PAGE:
The Trouble with Honesty

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I've been doing this blog for a very long time, and during these many years, I have consistently tried to be as open, honest, and transparent as possible.

That has been a good decision, because the "metrics" that matter to me – – a growing base of readers, a fantastic community of highly intelligent and mutually supportive Slopers, and a respectful atmosphere – – is exactly what I set out to achieve. Sometimes the truth can make me look foolish, and I certainly open myself up to trolls and mean-spirited outsiders by being so open – – but I'd rather be open than a charlatan.

There are fee-based newsletters which excel at making themselves look right, no matter what their track record is. The art of using weasel words and revisionist history seems to flourish in the realm of financial opinion. (Try declaring "Wave 2 is through!" for twelve consecutive months and see how it sounds). I don't want to be a part of that.

Of course, this is on my mind because last week was a rough one for me, and I did a couple of posts that made me particularly vulnerable. One spoke in stark terms about the horrible day I had on Wednesday, September 1st, and another asked quite openly for help from my readers on seeking a technical indicator which quickly got dubbed as an unfindable "holy grail."

Neither of these posts were necessary, but both of them were consistent with how I run this blog. The easier choice on Wednesday would have been to simply Change The Subject and talk about something else (pretending it wasn't an awful day) or, if I were a real scumbag, say what a terrific day I had. Instead, I opened myself up to derision (which was probably like Christmas  to the frat boys at you-know-where).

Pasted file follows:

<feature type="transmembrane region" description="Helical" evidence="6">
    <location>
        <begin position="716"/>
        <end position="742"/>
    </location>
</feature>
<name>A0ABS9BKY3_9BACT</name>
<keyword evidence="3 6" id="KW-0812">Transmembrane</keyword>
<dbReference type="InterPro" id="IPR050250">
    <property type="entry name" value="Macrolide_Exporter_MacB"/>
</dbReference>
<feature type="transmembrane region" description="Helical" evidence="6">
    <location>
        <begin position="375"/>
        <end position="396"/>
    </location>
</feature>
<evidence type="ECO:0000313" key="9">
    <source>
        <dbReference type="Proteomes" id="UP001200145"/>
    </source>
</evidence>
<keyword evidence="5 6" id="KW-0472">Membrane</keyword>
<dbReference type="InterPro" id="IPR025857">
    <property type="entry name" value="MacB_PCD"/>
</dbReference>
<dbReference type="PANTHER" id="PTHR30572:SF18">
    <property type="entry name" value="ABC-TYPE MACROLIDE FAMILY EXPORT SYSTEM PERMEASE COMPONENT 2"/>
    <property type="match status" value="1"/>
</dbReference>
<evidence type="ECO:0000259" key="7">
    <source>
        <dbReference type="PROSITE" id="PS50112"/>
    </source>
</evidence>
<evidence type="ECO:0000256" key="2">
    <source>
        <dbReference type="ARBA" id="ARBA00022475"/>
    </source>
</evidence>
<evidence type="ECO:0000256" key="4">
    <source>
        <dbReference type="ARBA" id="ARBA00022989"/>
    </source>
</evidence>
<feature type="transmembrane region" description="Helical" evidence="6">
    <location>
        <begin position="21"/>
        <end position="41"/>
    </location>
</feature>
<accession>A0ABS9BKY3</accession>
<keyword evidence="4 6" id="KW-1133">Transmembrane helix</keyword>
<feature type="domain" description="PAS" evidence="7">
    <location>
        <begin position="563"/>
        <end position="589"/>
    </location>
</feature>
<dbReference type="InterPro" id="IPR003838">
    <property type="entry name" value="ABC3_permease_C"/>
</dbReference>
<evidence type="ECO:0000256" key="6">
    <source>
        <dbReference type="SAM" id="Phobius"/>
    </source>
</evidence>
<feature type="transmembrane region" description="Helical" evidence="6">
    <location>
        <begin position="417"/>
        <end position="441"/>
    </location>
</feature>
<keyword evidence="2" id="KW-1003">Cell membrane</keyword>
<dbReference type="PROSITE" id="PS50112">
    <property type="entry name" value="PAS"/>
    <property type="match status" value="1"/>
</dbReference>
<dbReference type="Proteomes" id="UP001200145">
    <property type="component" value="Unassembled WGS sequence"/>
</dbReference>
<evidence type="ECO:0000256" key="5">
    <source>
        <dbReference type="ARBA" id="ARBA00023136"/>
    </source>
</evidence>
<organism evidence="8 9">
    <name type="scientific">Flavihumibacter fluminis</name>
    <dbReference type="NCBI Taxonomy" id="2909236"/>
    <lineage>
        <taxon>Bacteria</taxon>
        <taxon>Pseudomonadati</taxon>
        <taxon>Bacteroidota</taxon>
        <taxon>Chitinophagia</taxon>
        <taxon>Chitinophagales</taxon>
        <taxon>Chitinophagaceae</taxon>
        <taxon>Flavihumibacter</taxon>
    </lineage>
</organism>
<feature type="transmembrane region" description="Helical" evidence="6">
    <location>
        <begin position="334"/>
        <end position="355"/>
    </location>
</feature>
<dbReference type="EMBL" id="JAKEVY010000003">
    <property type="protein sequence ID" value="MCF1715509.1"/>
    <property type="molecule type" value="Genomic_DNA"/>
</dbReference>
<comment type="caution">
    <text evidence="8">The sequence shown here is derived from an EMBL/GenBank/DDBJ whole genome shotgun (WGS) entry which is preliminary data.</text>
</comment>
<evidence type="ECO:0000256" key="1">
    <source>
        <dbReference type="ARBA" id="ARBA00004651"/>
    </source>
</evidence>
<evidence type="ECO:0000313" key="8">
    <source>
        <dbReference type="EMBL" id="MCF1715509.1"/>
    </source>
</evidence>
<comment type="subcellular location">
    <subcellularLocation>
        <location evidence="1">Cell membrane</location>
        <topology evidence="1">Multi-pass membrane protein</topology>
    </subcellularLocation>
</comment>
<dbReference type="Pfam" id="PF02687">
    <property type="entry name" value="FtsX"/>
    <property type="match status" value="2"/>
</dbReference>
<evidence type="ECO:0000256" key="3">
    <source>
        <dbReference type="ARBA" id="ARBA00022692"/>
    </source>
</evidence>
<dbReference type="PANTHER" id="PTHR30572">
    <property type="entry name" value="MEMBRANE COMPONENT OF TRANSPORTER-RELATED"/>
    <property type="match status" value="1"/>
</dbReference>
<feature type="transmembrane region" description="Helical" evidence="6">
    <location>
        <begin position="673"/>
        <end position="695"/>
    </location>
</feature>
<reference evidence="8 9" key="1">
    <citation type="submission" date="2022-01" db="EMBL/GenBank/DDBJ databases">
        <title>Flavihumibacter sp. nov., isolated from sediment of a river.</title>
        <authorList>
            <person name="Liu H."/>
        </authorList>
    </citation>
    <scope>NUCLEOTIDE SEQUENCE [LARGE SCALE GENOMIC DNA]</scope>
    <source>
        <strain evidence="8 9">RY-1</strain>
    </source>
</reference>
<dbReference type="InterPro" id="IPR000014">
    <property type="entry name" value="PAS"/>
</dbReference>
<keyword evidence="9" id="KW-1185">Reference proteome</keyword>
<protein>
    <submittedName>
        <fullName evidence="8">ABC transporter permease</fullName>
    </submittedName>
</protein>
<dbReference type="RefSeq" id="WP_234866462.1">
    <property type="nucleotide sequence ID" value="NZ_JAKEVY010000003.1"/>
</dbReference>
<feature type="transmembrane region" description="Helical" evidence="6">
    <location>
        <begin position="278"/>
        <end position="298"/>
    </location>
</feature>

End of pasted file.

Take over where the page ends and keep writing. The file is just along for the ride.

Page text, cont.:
It's funny, because when I was making triple-digit gains, I was accused by some of being full of it. And yet when I bemoan a 4% loss, a few people laugh at a supposed train wreck. I'm still very much in the game, fellas.

This all got brought up because of an incident today. I noticed that Dutch had zapped someone on the site for some nastiness. Since the nastiness was deleted, I didn't see what it was, or who posted it, so I forgot about it. Later today, the author of the aforementioned nastiness emailed me, going off on me about banning him from the site (which I didn't) and not being open to other opinions (which isn't true).

This fellow and I have been emailing each other back and forth pretty much all day long. His concern has been that my bearish bias has been leading readers into "ambushes". I have made no secret that I've been seeking concrete techniques as a counterweight to my well-known bearish bias, and I think I've got a few solid ones now, thanks to the help of dozens and dozens of people that have emailed me their suggestions.

The bottom line for me is that Slope has a culture I like, and part of that culture is borne from being open and honest, through the good and the bad. Sometimes I'm brilliant, sometimes I'm a moron, and most of the time I'm somewhere in between. (Lately "moron" would probably be about right). I will leave you with this:

People are often unreasonable, illogical, and self-centered;
Forgive them anyway.
If you are kind, people may accuse you of selfish, ulterior motives;
Be kind anyway.
If you are successful, you will win some false friends and some true enemies;
Succeed anyway.
If you are honest and frank, people may cheat you;
Be honest and frank anyway.
What you spend years building, someone could destroy overnight;
Build anyway.
If you find serenity and happiness, they may be jealous;
Be happy anyway.
The good you do today, people will often forget tomorrow;
Do good anyway.
Give the world the best you have and it may just never be enough;
Give the world the best you have anyway.
You see, in the final analysis, it's all between you and God;
It was never between you and them anyway.